Nasrallah vows Hezbollah will ‘clean up’ Lebanon’s skies from Israeli incursions

After firing at Israeli drone over southern Lebanon, terror chief claims group employed a weapon IDF had thought it ‘would not dare to use’

Supporters of Hassan Nasrallah, the head of Lebanon's Hezbollah terror group, watch him speak through a giant screen at a mosque in the Lebanese capital Beirut's southern suburbs on November 1, 2019. (AFP)
Supporters of Hassan Nasrallah, the head of Lebanon's Hezbollah terror group, watch him speak through a giant screen at a mosque in the Lebanese capital Beirut's southern suburbs on November 1, 2019. (AFP)

Hezbollah’s attack on an Israeli drone flying over southern Lebanon Thursday was part of an effort to “clean up the Lebanese airspace from Israeli violations” and employed a weapon the Israeli military thought the group “would not dare to use,” leader Hassan Nasrallah said Friday.

The head of the Iran-backed terror organization did not specify what weapon was fired at the Israeli aircraft. Officials in both countries have said it was an anti-aircraft missile.

Hezbollah initially claimed the drone was shot down over the Lebanese village of Nabatieh. But the Israel Defense Forces denied the claim, saying the aircraft did not sustain any damage, and Hezbollah later said it had simply forced the aircraft to leave the area.

“Our aim is to clean up the Lebanese airspace from Israeli violations,” Nasrallah said in his Friday speech.

He claimed Israel had thought “the resistance would not dare to use this type of weapon, but the resistance proved to have the courage to use them.”

Illustrative. The IDF’s Hermes 900 drone (Israel Defense Forces)

Earlier in October, a small IDF drone was shot down over southern Lebanon. The IDF said the aircraft was conducting “routine operations to secure the border” when it crashed inside Lebanese territory. In September, a similar drone crashed in southern Lebanon. Then too Hezbollah claimed to have shot it down.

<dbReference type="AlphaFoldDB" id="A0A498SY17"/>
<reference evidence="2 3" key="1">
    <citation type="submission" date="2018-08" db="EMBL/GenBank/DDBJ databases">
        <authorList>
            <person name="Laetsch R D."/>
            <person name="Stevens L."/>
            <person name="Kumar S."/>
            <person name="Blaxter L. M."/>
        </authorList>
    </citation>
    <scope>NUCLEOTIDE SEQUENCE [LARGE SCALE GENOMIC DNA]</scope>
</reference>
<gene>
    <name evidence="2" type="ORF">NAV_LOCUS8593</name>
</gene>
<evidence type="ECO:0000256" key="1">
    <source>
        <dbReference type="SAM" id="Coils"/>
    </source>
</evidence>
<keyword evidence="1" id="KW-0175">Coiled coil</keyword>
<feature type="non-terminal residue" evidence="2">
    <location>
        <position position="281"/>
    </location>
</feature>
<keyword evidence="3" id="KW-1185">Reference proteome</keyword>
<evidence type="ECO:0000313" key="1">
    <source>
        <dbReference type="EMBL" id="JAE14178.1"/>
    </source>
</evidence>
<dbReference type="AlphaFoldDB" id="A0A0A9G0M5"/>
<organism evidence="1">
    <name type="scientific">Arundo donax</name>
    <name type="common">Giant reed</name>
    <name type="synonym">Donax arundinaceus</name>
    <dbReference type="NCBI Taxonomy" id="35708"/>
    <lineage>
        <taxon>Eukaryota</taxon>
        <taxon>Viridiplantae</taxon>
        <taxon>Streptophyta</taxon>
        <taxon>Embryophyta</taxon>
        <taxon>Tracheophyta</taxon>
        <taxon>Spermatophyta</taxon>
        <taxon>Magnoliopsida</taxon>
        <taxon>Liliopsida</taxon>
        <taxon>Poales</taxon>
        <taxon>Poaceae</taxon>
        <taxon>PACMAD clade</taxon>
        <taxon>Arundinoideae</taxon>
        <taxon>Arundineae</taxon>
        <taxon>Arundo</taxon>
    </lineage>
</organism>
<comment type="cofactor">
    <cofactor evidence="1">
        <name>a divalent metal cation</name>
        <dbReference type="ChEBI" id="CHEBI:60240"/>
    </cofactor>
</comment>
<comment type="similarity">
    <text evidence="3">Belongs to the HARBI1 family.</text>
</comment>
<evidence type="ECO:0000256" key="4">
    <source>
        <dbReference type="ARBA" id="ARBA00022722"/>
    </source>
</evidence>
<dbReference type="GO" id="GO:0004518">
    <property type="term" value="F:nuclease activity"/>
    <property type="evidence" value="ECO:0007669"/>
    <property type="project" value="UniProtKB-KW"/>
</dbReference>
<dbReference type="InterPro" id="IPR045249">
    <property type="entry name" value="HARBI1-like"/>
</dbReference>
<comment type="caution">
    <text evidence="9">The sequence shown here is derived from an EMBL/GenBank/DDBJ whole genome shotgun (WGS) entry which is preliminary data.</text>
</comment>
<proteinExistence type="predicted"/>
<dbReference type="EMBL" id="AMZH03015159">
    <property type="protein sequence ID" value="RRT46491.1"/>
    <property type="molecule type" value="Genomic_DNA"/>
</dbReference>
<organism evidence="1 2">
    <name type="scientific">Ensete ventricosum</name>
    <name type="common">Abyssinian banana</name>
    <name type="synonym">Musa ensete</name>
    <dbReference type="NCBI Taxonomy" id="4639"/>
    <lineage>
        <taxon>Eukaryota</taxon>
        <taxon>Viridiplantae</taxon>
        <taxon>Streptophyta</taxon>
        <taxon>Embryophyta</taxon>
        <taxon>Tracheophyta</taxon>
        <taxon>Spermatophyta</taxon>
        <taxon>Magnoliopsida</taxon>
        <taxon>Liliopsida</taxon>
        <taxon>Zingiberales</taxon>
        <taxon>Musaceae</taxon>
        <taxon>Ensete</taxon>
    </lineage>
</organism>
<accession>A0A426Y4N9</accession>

Hezbollah vowed to start shooting down Israeli spy drones after a drone attack on the terror group’s Beirut stronghold in late August, which it blamed on Israel.

Nasrallah said on Friday that Hezbollah would continue to show strength towards Israel, and that it was not influenced by internal unrest, after weeks of anti-government protests in Lebanon.

On Tuesday, Lebanese Prime Minister Saad Hariri submitted his government’s resignation in response to mass demonstrations for radical political change.

The unprecedented popular push to remove a political class seen as corrupt, incompetent and sectarian, had kept the country on lockdown since October 17.

Nasrallah said he was against the resignation over concerns it might take a long time before a new cabinet is formed. He added that a government should be formed quickly.

“The first thing that the new government should do is to listen to what the people want,” Nasrallah said. He added that once formed, the government’s priority should be to “build confidence with the people because this confidence is missing.”

A Lebanese protester shouts slogans during ongoing anti-government demonstrations in the capital Beirut’s downtown district on October 31, 2019 (Patrick BAZ / AFP)

And while he said it was the right of Lebanese to protest, he warned there were those who sought merely to sow chaos and cause internal conflict.

He also criticized the description of the outgoing government in some protest quarters as “a Hezbollah government,” saying the group “was not influential in this government or in previous governments, and its members did not get senior ministerial positions.” He said such accusations were only intended to antagonize public opinion.

Judah Ari Gross contributed to this report.

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